Seventy-five (75) representatives of civil society organizations in the Asia Pacific region gathered on 15-17 May in Bangkok, Thailand for the Asia Pacific Civil Society Forum on Sustainable Development. The meeting preceded the UNESCAP intergovernmental Asia-Pacific Forum for Sustainable Development (APFSD) and focused on consolidating and expanding the collective civil society call for Development Justice as central part of the post-2015 development agenda.


A major milestone of the CSO forum was the creation of a transition mechanism for a new Regional CSO Engagement Mechanism (RCEM). The momentum to create such a mechanism derives from a series of discussions and meetings held throughout 2013 and 2014 in the region. These meetings have focused on the creation of a comprehensive and structured process to facilitate and coordinate Asia-Pacific CSO engagement on sustainable development with the entire United Nations system. This is a result of the Rio+20 outcomes, which has articulated the importance of multi-stakeholder participation for sustainable development.


During the CSO forum on May 15-17, representatives of the Transition Committee have been appointed based on constituency and sub-regional representation. During a one-year period (2014-2015) they will collate input from civil society on the optimal structure and functions of the RCEM. They will also facilitate outreach and capacity-building as well as consolidation and articulation of common positions of CSOs in the Asia-Pacific region in regional and global discussions on sustainable development. The Transition Committee is complemented by an Advisory Group consisting of individuals that have extensive knowledge on sustainable development and civil society engagement. This structure is expected to further evolve based on lessons learned and collective experience during this transition period and culminate in the formation of the full RCEM.



The aim of the RCEM is to enable stronger cross constituency[1] coordination and ensure that voices of all sub-regions[2] of Asia Pacific are heard in intergovernmental processes. Thus, the RCEM will ensure that the 60% of the world’s people living in the Asia Pacific region are better represented by civil society and social movements in global negotiations and have a stronger, coordinated, and more effective voice in regional processes.


As result of a bottom-up and inclusive process, the creation of the RCEM has been initiated, designed and will therefore be owned by CSOs in Asia and Pacific. It will be an open, inclusive and flexible mechanism designed to reach the broadest number of CSOs, harness the voice of grassroots and peoples’ movements to advance a more just, equitable and sustainable model of development.  Moreover, it will be a platform to share information and best practices and build capacities of CSOs for better and more effective engagement in the future.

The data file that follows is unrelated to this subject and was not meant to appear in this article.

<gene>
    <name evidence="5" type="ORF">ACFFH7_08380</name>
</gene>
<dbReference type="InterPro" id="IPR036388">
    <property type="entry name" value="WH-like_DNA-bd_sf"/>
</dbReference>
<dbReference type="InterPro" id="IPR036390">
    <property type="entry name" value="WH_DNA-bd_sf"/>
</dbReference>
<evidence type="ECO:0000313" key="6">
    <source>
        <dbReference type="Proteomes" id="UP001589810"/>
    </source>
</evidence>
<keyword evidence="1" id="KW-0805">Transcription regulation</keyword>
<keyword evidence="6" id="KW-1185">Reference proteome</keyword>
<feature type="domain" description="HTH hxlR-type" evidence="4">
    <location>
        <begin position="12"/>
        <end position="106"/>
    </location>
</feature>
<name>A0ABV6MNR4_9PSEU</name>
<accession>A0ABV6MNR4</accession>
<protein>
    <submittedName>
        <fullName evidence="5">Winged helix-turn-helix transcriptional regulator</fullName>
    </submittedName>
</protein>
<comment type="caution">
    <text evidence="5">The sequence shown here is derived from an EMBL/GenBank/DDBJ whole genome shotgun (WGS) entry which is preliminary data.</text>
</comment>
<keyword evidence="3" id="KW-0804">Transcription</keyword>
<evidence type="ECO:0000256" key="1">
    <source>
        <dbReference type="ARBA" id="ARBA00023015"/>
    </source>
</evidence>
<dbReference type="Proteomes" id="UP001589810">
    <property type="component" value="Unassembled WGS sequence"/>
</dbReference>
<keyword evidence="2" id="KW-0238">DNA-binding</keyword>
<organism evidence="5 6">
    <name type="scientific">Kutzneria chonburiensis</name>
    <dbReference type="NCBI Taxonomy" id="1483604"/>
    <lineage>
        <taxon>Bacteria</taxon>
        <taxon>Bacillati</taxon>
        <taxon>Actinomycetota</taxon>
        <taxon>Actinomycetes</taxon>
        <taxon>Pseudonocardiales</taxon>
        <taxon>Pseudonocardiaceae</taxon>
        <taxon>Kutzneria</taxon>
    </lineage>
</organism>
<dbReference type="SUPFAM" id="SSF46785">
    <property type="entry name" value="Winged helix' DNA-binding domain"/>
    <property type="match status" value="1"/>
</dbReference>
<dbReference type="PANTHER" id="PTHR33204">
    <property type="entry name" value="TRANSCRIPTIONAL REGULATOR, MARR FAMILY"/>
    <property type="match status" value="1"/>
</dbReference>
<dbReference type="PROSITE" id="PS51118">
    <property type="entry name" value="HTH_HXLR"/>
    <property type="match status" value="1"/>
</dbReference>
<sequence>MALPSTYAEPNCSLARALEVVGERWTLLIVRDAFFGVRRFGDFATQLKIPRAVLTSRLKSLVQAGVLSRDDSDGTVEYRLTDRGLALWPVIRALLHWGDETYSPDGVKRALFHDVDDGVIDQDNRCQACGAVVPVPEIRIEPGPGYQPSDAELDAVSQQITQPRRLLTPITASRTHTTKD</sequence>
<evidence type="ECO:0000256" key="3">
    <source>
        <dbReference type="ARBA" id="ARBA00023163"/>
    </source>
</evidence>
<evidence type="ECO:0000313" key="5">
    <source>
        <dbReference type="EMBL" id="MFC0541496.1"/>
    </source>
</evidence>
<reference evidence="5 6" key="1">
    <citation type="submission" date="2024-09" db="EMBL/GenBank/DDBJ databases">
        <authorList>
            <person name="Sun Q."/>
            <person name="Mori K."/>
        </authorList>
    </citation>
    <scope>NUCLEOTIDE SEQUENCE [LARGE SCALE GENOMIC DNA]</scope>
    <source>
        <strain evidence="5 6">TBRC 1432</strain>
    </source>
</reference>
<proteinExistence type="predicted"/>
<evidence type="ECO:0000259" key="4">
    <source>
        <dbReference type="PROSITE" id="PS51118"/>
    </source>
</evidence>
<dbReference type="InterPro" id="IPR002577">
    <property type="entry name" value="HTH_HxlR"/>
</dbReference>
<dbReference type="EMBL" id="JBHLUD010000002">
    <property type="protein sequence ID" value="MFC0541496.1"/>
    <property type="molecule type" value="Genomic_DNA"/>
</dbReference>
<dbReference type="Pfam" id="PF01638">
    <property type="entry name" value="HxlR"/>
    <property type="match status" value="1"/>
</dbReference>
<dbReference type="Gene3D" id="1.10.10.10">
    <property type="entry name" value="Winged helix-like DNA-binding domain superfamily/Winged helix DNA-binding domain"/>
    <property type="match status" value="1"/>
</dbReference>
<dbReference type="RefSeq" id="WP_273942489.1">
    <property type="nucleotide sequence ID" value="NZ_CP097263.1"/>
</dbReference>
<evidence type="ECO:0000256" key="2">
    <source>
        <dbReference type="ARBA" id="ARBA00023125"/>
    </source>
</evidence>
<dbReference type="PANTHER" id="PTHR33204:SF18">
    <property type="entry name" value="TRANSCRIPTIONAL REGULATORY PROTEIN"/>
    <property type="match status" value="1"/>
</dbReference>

Taking into account diversity of the Asia Pacific region and the limitations of existing institutional structures for civil society engagement, the CSO Forum in Bangkok defined 8 additional constituencies[3], which are currently not included in the existing Major Group structure, as well as 5 (five) sub-regional groupings.


At the UNESCAP APFSD, the RCEM served to coordinate the interventions and engagement of CSOs in the various plenary and roundtable sessions as well as for side events and informal dialogues.  This generated positive feedback from many UN bodies and member states who are recognizing the substantive contributions made by civil society at the APFSD.  This was a very encouraging preview of the RCEM’s role and contribution to the sustainable development agenda for the region and beyond.


With the RCEM civil society can better advance their collective call for development justice – an agenda that calls for five transformative shifts of redistributive justice, economic justice, social and gender justice, environmental justice and accountability to peoples.


For further information:

Wardarina – Asia Pacific Forum on Women, Law and Development
Chair of Transition Committee of RCEM.


[1] (1) Women, (2) farmers, (3) fisherfolk, (4) youth, children and adolescents (5) migrants, (6) trade union/workers, (7) people living with HIV, (8) LGBTIQ, (9) urban poor, (10) people displaced by disasters and conflict, (11) small and medium enterprises, (12) science and technology, (13)persons with disability, (14) Indigenous peoples, (15) elderly, (16) Local Authorities

[2]South East Asia, South Asia, North East Asia, Central Asia, Pacific

[3] Fisherfolk; migrants; people living with HIV; LGBTIQ; people displaced by disasters and conflict; SMEs; persons with disability; elderly